There are certain standard costs associated with closing the sale of a house. Buyers almost always incur these closing costs, as the real estate sales contract specifies, however, depending on the contract the seller may have to split some of the closing costs. “Closing Costs” are the fees which cover the various services involved in the sale of a house. These fees are either paid out of pocket or indirectly by increasing the loan amount or charging a higher interest rate.
As indicated below, many of the closing costs result from getting your mortgage loan. At Mortgage Maestro, we are highly experienced in residential mortgage lending, so we can compile a comprehensive list of closing costs related to your mortgage in your estimate.
Within three days after you apply for a loan, we’ll give you a Loan Estimate. The Loan Estimate lays out information like insurance and taxes, closing costs, monthly payments and more. This estimate is not an approval, rather it’s the first step toward securing your loan.
This is the one closing cost that is often prorated between the buyer and seller. If the seller has already paid the annual property taxes, the buyer typically reimburses the seller for the period in which the buyer will be occupying the property. Likewise, if the taxes have not yet been paid, the seller typically reimburses the buyer for the period in which the seller occupied the property.
This is the cost for transferring ownership of the property and recording the purchase documents. The fee is often calculated as a percentage of the sales price.
This insurance covers replacement costs for damages caused by fire, wind or other disaster that might affect the value of the property. Typically, the insurance also includes personal liability and theft coverage.
Additional hazard insurance coverage that is required for homes located in a designated hazard zone as established by the Federal Emergency Management Agency (FEMA). An appraiser, inspector, or your realtor can let you know if a property resides in a hazard zone.
Insurance required for conventional mortgage loans when the borrower’s down payment on the house is less than 20 percent of the loan value.
This policy protects both the buyer and lender by insuring a clear chain of title. (In other words, it insures that that the person who sells the house has the legal right to do so.)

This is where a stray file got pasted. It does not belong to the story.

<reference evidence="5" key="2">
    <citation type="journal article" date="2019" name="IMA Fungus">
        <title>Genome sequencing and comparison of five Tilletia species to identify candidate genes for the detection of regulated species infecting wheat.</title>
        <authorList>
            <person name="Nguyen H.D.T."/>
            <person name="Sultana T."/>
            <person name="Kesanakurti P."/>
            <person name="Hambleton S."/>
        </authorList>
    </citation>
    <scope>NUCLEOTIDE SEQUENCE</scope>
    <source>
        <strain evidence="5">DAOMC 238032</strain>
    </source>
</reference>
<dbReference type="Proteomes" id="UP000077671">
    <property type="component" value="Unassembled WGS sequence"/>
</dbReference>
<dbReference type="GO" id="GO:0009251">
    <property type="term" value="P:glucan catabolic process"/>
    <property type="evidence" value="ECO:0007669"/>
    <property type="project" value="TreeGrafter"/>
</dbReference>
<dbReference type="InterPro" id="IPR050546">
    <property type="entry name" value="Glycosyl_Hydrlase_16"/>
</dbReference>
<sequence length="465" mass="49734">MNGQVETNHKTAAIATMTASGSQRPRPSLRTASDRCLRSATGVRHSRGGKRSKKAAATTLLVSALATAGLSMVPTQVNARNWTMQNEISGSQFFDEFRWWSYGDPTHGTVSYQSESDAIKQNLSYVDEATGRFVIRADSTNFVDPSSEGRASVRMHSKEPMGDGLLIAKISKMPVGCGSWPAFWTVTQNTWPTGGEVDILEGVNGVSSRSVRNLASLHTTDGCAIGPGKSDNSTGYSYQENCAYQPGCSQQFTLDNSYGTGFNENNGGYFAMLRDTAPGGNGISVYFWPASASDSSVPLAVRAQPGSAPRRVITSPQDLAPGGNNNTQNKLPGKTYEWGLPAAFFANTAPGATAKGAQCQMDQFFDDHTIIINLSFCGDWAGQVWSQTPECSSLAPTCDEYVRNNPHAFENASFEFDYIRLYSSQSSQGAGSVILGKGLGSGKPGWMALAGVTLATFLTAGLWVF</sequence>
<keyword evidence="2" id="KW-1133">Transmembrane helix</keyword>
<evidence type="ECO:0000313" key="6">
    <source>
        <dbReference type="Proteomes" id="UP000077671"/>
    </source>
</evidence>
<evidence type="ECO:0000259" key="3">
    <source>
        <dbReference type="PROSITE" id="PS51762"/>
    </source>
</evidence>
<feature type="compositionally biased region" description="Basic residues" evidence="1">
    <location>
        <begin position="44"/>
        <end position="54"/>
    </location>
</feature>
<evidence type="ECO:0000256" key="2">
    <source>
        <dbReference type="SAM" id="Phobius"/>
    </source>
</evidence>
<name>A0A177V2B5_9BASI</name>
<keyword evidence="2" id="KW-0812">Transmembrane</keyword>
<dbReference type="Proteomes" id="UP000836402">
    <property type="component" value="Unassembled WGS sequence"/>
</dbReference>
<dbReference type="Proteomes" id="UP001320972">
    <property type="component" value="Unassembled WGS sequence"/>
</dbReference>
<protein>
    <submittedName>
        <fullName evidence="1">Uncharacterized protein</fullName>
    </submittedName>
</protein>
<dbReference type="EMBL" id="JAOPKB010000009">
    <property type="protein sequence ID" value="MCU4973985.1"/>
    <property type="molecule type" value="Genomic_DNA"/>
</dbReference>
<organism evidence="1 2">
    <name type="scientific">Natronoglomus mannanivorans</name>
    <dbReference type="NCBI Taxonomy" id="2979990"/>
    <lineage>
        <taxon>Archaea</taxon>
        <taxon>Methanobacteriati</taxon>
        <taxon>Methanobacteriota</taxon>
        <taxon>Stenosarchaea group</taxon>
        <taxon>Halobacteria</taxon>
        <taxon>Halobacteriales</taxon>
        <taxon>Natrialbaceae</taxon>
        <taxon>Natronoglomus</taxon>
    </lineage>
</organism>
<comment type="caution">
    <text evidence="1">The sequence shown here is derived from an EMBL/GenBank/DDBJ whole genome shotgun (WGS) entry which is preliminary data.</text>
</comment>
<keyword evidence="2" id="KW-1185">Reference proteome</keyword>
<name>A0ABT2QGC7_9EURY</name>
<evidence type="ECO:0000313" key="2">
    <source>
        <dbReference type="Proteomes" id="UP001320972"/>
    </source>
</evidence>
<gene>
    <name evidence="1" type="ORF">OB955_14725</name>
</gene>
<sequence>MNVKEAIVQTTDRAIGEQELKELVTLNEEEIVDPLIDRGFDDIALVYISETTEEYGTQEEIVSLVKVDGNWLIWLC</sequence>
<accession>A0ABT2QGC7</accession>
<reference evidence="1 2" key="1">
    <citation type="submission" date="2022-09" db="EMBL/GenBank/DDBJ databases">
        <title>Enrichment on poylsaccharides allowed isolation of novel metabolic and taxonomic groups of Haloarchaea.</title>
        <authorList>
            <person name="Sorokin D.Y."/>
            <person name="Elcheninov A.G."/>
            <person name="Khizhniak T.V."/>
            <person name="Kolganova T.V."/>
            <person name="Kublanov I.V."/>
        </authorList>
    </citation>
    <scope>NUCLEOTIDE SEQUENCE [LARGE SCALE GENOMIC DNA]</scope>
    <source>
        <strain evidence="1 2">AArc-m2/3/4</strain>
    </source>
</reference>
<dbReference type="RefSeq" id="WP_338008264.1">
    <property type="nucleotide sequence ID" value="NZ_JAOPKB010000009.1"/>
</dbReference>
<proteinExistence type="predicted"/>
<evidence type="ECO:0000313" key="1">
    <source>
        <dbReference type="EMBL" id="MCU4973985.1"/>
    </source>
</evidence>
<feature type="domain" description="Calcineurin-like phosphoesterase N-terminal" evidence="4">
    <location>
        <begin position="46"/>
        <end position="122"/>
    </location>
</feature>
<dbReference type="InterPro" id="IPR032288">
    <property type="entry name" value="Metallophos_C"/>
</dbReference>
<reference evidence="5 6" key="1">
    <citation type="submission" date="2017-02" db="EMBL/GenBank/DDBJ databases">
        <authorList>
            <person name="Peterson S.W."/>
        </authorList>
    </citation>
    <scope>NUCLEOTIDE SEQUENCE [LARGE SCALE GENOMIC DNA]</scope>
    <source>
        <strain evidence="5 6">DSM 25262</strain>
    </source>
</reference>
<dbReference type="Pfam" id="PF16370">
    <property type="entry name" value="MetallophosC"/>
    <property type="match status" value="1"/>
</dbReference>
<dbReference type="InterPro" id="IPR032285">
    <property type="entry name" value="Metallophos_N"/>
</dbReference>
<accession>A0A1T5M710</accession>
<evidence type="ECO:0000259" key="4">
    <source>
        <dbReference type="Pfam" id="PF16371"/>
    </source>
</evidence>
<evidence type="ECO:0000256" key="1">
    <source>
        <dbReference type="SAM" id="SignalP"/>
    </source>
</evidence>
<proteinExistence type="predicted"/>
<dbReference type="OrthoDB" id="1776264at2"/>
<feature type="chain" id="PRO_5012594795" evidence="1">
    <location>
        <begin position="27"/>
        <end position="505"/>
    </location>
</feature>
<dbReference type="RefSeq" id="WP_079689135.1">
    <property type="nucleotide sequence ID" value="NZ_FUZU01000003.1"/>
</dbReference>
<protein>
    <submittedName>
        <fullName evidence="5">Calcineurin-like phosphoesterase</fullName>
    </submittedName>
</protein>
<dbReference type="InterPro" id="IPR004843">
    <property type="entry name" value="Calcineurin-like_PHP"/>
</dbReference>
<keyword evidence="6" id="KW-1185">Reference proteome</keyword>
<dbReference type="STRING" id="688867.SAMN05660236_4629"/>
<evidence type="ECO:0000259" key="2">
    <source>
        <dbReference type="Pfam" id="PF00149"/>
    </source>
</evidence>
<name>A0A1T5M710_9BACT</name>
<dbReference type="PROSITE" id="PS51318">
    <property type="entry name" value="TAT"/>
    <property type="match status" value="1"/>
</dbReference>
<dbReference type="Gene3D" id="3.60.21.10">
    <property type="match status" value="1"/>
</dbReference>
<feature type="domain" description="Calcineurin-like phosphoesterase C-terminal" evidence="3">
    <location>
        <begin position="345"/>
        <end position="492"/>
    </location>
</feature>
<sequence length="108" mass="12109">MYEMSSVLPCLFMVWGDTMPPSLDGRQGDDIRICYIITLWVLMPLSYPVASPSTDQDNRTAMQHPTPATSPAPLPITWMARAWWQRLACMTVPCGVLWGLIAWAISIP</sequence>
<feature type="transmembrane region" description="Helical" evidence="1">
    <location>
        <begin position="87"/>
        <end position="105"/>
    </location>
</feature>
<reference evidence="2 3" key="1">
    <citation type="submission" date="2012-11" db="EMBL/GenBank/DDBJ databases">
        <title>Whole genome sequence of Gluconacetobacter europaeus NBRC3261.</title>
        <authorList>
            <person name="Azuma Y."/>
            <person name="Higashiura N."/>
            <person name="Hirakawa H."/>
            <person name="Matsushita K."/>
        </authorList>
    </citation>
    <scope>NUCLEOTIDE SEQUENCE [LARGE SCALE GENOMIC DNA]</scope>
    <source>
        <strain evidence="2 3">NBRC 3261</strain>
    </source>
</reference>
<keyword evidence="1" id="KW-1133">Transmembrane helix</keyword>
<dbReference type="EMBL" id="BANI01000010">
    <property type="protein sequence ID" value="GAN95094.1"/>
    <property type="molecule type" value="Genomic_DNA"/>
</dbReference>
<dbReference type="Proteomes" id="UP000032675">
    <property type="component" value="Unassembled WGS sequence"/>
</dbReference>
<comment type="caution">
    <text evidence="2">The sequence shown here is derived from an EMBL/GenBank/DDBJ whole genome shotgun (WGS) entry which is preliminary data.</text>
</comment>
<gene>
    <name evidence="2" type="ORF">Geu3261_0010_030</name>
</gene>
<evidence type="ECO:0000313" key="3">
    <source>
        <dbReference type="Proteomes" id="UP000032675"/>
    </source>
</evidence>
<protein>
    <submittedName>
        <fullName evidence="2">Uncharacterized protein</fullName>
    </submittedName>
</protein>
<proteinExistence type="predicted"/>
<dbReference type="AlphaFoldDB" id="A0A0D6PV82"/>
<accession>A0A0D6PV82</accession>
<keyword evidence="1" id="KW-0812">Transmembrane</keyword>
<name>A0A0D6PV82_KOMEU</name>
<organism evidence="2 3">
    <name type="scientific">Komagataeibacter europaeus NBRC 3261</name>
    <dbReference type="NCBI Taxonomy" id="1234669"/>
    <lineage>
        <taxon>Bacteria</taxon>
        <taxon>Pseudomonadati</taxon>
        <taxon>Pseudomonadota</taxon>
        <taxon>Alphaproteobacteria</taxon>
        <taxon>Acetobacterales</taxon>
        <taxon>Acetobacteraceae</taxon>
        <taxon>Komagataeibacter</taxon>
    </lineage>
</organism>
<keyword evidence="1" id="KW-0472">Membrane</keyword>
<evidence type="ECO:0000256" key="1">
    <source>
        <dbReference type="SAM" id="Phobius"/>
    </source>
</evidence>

An option for the home buyer is to pay points to lower the interest rate at which the loan will be repaid. Each point equals 1 percent of the mortgage amount. For example: on a $150,000 loan, 1 point would equal $1,500.
The fee for having the house appraised may be incorporated into the closing costs or payment may be required by the lender at the time the loan application is submitted.
The lender uses a credit report to determine the creditworthiness of the loan applicant. This fee is often paid when the loan application is submitted.
Typically the buyer is required to pay interest on the mortgage loan to cover the time between the closing date and when the first mortgage payment period begins. For example: If closing is on May 15. Your first monthly payment begins to accrue interest on June 1 with your first mortgage payment due July 1. At closing an interest payment covering the accrual period between May 15 and May 31 may be required.
At closing a payment may be required to fund the escrow account if the lender is paying home insurance, property taxes and/or other expenses out of the escrow account.
Licensed in Colorado as Maestro LLC (DBA Mortgage Maestro Group) is an Equal Housing Lender.
387 N Corona St #646, Denver, CO 80218.
NMLS Unique Identifier #1838215
Consumers wishing to file a complaint against a company or a residential Mortgage loan originator should complete and send a complaint form to the Texas department of savings and mortgage lending, 2601 North Lamar, suite 201, Austin, Texas 78705. Complaint forms and instructions may be obtained from the Department’s website at www.sml.texas.gov. A toll-free consumer hotline is available at 1-877-276-5550. The department maintains a recovery fund to make payments of certain actual out of pocket damages sustained by borrowers caused by acts of licensed residential mortgage loan originators. A written application for reimbursement from the recovery fund must be filed with and investigated by the department prior to the payment of a claim. For more information about the recovery fund, please consult the department’s website at www.sml.texas.gov.
Home Mortgage Disclosure Act Notice. The HMDA data about our residential mortgage lending are available online for review. The data show geographic distribution of loans and applications; ethnicity, race, sex, age and income of applicants and borrowers; and information about loan approvals and denials. HMDA data for many other financial institutions are also available online. For more information, visit the Consumer Financial Protection Bureau’s website.
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